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The Dark Days Club: Review

The Dark Days Club: Review

A dark fantasy/paranormal YA novel set in Regency-era London is a setting I simply cannot pass by. Add in a delightfully relatable and unlikely, yet nonetheless badass, heroine and a little romantic tension so thick you could cut it and…well, I am more than sold. This was such a refreshing entry into the YA paranormal realm. In a genre where I am used to reading about vampires, werewolves, and witches, it was absolutely delightful to have these succubi-like demons. Roaming around Regency London no less! Paranormal usually falls under the domain of urban fantasy, as well, so it was doubly delightful to add this historical British flair. The demons and the magic involved were also delightfully creepy which is always a plus in my book. The Deceivers feed off of human sexual energy, depleting the human’s life force, with their creepy energy tentacles. I approve. Lady Helen Wrexhall has been… Read more »

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Scarlett Epstein Hates It Here Blog Tour: Friendships in the Age of Social Media

Scarlett Epstein Hates It Here Blog Tour: Friendships in the Age of Social Media

This is the funniest YA book I’ve read in years. YEARS. I laughed so hard as I was reading it, because the outrageous observations and pull-no-punches dialogue fly fast and furiously like a Gilmore Girl high on pie and coffee. The book is so freaking smart, with some surprisingly poignant moments near the end–as well as perfectly in tune with teenagers and their weird, obsessive world. I’ve never felt more affection for the fanfic culture and pop culture references and girl friendships and boy crazies than I did reading this book–it’s like FANGIRL without the manic pixie dream kids, starring one of my favorite YA girls in recent years. Scarlett is a fucking heroine. She’s all the teenage girls who passionately love all the things people make fun of her for, and she hands it back to them with a smart slam. (One of my favorite moments in the book… Read more »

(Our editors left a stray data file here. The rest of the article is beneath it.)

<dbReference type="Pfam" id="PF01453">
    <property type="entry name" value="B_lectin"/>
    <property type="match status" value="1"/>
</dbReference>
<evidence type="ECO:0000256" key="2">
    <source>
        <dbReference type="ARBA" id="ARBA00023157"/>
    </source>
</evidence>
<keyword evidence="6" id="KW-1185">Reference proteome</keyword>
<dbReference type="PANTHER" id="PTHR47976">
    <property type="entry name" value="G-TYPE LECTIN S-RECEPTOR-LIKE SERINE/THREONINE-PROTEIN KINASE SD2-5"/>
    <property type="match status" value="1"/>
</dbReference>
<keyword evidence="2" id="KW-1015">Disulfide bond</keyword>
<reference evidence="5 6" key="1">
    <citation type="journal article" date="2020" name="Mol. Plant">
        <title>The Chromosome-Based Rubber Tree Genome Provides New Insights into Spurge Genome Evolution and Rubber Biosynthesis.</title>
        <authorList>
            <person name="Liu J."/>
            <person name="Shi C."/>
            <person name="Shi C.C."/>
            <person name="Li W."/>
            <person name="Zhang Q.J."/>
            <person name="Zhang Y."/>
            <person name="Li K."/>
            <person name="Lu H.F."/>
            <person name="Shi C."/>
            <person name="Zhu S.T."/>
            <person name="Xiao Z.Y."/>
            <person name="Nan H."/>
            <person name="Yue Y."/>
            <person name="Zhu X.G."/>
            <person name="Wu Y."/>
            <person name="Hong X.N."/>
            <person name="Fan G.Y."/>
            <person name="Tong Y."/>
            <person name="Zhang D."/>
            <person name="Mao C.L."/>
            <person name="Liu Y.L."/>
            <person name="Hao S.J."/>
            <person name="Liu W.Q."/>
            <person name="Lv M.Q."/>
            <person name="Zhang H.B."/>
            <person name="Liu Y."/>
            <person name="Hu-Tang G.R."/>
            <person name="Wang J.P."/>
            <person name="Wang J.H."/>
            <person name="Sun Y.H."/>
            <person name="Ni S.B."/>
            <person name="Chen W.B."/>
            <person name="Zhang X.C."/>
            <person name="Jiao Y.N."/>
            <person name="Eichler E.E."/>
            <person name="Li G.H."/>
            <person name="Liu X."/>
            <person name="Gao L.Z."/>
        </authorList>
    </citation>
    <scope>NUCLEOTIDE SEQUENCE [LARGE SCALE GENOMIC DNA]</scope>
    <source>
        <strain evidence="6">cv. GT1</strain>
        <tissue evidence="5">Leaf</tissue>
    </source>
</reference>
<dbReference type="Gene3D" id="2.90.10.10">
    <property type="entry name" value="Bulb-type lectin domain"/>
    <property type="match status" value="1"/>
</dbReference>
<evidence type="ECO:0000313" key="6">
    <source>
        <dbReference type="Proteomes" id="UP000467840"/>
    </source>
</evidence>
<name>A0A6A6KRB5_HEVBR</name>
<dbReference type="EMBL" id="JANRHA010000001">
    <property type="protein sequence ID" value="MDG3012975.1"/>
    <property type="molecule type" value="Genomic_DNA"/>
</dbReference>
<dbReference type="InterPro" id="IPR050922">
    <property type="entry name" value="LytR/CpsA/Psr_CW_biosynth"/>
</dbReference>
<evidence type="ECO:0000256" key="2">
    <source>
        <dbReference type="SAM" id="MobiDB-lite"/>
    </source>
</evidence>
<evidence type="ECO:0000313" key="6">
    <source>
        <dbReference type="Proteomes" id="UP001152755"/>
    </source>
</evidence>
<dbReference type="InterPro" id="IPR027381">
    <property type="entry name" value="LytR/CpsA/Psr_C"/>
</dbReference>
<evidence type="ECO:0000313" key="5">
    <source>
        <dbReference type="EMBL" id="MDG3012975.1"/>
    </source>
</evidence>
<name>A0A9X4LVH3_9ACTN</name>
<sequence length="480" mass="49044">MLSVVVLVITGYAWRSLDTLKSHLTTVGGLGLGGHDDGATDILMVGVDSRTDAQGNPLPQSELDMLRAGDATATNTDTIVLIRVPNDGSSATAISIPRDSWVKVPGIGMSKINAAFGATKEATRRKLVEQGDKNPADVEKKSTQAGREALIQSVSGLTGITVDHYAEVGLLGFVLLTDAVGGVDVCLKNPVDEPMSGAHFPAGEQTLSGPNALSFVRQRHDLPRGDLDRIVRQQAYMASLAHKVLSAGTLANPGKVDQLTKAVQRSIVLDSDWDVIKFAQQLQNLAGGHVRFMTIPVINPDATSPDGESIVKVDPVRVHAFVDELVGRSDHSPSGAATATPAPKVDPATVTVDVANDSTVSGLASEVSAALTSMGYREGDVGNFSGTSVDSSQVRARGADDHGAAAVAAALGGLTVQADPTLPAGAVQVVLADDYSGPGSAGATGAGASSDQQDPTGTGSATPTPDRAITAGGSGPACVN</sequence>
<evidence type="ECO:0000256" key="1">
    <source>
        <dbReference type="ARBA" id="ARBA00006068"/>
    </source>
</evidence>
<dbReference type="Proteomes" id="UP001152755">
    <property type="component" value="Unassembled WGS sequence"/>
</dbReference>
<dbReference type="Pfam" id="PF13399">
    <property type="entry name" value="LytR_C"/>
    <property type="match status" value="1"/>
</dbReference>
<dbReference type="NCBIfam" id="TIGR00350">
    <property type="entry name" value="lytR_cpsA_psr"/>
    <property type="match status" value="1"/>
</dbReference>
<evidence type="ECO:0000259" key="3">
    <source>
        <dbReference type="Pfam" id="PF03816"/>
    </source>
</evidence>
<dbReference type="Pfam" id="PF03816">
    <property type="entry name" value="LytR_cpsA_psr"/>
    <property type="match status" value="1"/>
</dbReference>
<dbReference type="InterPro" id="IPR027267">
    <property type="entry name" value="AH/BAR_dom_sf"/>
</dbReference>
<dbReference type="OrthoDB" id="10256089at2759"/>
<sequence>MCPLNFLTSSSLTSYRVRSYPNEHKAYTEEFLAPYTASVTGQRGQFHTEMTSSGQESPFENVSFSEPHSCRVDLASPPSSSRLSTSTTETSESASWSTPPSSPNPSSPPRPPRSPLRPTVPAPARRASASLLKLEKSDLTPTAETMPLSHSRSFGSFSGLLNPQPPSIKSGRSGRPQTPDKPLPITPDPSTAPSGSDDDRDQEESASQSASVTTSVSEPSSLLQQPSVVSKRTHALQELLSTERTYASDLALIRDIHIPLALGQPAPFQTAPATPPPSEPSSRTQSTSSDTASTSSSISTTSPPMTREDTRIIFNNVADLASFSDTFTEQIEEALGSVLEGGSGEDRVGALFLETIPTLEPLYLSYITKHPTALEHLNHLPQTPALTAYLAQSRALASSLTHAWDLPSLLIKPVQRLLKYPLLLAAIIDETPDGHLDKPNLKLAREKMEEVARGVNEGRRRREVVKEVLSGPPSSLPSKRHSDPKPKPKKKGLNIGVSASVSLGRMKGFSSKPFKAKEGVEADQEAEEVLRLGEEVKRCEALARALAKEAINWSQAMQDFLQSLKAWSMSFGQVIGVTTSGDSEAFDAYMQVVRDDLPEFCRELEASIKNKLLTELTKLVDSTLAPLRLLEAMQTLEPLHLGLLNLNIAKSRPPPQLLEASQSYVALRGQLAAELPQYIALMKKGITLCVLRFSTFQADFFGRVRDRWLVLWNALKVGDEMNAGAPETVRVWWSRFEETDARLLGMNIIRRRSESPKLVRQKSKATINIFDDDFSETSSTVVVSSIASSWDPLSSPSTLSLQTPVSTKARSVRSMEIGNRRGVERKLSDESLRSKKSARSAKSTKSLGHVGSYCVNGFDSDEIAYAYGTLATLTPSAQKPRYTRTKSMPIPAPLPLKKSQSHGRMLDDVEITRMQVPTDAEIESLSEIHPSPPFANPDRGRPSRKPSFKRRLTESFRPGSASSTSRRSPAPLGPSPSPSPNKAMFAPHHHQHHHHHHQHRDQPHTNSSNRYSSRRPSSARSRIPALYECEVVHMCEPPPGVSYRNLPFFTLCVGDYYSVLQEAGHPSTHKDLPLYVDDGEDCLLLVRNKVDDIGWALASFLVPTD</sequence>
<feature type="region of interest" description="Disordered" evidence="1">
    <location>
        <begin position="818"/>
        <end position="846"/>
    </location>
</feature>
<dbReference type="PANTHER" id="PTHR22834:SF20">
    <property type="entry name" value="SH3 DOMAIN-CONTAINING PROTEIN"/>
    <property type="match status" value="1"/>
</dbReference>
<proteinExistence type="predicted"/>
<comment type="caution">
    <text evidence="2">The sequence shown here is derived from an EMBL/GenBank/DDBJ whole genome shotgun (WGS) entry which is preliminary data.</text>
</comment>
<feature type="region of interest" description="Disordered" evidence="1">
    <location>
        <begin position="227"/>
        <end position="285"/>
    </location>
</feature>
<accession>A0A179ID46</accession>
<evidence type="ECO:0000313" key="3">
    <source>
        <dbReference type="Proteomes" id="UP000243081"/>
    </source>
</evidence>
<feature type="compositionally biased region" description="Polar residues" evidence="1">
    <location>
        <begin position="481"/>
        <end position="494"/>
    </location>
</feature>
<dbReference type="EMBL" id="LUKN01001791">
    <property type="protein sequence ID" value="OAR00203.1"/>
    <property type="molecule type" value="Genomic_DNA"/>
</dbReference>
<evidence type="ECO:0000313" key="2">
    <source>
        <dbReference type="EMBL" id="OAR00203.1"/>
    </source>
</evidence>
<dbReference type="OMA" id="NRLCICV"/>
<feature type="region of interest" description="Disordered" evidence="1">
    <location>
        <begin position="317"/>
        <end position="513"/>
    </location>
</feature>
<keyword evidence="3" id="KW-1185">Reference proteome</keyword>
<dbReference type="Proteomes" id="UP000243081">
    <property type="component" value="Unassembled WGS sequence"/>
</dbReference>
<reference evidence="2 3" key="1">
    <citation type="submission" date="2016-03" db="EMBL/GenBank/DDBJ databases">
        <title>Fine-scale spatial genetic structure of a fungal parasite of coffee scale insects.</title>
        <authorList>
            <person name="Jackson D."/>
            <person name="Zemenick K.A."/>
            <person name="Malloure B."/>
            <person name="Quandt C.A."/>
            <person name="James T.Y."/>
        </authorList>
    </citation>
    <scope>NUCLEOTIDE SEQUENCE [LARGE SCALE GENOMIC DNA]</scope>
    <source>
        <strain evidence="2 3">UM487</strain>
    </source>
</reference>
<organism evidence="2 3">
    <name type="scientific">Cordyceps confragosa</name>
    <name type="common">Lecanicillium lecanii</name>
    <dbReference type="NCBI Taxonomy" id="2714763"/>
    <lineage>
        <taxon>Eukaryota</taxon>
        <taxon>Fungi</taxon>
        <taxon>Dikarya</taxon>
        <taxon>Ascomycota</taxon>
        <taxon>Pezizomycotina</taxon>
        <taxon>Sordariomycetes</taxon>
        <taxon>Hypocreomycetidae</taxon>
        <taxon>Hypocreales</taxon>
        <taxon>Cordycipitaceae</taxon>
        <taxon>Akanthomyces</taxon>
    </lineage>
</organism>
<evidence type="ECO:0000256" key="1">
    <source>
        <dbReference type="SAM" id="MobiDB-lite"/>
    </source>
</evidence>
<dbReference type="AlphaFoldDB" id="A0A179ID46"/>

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Girl Against the Universe: Why Anxiety Doesn’t Make Us Weak + international giveaway

Girl Against the Universe: Why Anxiety Doesn’t Make Us Weak + international giveaway

This is where I would usually write an introduction about why you should check out Paula Stokes’ new book Girl Against the Universe, but honestly, her guest post does a brilliant job of that already! It’s a contemporary YA novel about a girl named Maguire who feels guilty for surviving a bad accident and has started to believe she might be the cause of anything bad that happens around her, and it’s a story that’s strong on friendships, parent/teen relationships, positive therapy experiences, and more. I think many readers can relate to being introverts, or feeling nervous in social situations, so I’m honored to have Paula here to talk about how fear can manifest in an anxiety like Maguire’s. She’s also generously offering up an autographed hardcover to our readers, so stick around for the giveaway at the end. Why Anxiety Does Not Make Us Weak by Paula Stokes I… Read more »